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This eBook from the Gutenberg Project consists of approximately 73 pages of information about A Narrative of the Expedition to Botany-Bay.

In their persons, they are far from being a stout race of men, though nimble, sprightly, and vigorous.  The deficiency of one of the fore teeth of the upper jaw, mentioned by Dampier, we have seen in almost the whole of the men; but their organs of sight so far from being defective, as that author mentions those of the inhabitants of the western side of the continent to be, are remarkably quick and piercing.  Their colour, Mr. Cook is inclined to think rather a deep chocolate, than an absolute black, though he confesses, they have the appearance of the latter, which he attributes to the greasy filth their skins are loaded with.  Of their want of cleanliness we have had sufficient proofs, but I am of opinion, all the washing in the world would not render them two degrees less black than an African negro.  At some of our first interviews, we had several droll instances of their mistaking the Africans we brought with us for their own countrymen.

Notwithstanding the disregard they have invariably shewn for all the finery we could deck them with, they are fond of adorning themselves with scars, which increase their natural hideousness.  It is hardly possible to see any thing in human shape more ugly, than one of these savages thus scarified, and farther ornamented with a fish bone struck through the gristle of the nose.  The custom of daubing themselves with white earth is also frequent among both sexes:  but, unlike the inhabitants of the Islands in the Pacific Ocean, they reject the beautiful feathers which the birds of their country afford.

Exclusive of their weapons of offence, and a few stone hatchets very rudely fashioned, their ingenuity is confined to manufacturing small nets, in which they put the fish they catch, and to fish-hooks made of bone, neither of which are unskilfully executed.  On many of the rocks are also to be found delineations of the figures of men and birds, very poorly cut.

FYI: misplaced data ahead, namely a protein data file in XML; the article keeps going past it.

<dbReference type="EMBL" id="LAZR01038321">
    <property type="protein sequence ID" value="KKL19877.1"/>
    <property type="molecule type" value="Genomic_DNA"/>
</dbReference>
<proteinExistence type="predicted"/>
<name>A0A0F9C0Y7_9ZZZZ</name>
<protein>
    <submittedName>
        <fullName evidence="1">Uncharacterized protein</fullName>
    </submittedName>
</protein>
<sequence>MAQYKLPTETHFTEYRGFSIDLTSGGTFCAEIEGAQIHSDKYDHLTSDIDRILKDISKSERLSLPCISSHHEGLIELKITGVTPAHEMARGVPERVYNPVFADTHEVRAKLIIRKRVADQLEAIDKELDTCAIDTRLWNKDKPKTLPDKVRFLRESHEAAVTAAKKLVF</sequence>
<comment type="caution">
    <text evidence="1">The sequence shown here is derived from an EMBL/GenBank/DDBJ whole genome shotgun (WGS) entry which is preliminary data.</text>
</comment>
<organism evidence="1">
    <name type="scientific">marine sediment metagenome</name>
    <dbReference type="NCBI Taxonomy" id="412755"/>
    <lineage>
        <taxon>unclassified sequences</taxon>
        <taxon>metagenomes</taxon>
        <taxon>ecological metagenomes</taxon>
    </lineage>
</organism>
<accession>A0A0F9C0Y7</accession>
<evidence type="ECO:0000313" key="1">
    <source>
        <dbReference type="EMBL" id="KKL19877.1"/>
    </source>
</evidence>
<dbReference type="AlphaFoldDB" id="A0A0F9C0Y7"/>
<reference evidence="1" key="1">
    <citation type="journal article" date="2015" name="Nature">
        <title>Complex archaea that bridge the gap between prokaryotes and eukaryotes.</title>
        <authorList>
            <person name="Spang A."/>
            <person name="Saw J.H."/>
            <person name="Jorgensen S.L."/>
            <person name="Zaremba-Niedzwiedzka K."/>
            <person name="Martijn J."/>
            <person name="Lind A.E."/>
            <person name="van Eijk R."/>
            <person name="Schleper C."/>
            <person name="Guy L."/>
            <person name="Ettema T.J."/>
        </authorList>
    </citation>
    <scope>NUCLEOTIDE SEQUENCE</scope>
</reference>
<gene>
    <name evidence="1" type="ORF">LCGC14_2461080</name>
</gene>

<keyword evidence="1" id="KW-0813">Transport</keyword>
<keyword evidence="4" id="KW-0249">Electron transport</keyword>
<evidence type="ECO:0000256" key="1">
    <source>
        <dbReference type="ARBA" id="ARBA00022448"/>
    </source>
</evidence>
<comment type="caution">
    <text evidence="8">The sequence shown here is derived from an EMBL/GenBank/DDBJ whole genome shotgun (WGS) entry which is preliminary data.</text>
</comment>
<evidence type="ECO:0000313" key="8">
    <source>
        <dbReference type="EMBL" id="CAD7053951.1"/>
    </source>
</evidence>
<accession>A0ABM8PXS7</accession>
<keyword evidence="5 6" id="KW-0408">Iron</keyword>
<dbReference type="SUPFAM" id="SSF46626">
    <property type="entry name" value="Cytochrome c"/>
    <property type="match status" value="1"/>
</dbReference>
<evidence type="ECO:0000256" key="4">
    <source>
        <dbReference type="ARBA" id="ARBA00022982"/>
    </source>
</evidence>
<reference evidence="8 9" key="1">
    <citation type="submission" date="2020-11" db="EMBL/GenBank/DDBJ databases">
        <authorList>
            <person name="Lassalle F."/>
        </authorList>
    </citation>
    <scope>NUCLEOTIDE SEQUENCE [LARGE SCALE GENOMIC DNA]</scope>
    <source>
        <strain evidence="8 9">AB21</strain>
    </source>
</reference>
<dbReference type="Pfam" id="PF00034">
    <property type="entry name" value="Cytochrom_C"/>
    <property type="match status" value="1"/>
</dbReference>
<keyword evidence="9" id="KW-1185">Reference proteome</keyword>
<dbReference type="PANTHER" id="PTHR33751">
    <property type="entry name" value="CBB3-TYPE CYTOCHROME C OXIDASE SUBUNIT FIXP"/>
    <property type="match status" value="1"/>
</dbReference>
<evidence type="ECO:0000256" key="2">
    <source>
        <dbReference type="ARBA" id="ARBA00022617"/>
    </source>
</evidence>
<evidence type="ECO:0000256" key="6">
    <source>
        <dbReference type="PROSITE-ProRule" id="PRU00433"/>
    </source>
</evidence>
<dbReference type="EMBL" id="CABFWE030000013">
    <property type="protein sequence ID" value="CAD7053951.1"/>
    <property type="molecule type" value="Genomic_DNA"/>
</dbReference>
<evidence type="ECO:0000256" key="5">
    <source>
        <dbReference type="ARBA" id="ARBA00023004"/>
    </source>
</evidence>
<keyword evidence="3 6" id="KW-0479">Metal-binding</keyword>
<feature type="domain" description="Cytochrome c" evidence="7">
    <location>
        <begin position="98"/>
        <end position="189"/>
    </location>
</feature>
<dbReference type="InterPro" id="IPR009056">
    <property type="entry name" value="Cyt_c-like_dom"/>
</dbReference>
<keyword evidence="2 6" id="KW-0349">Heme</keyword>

Of the use or benefit of cloathing, these people appear to have no comprehension, though their sufferings from the climate they live in, strongly point out the necessity of a covering from the rigour of the seasons.  Both sexes, and those of all ages, are invariably found naked.  But it must not be inferred from this, that custom so inures them to the changes of the elements, as to make them bear with indifference the extremes of heat and cold; for we have had visible and repeated proofs, that the latter affects them severely, when they are seen shivering, and huddling themselves up in heaps in their huts, or the caverns of the rocks, until a fire can be kindled.

Than these huts nothing more rude in construction, or deficient in conveniency, can be imagined.  They consist only of pieces of bark laid together in the form of an oven, open at one end, and very low, though long enough for a man to lie at full length.  There is reason, however, to believe, that they depend less on them for shelter, than on the caverns with which the rocks abound.

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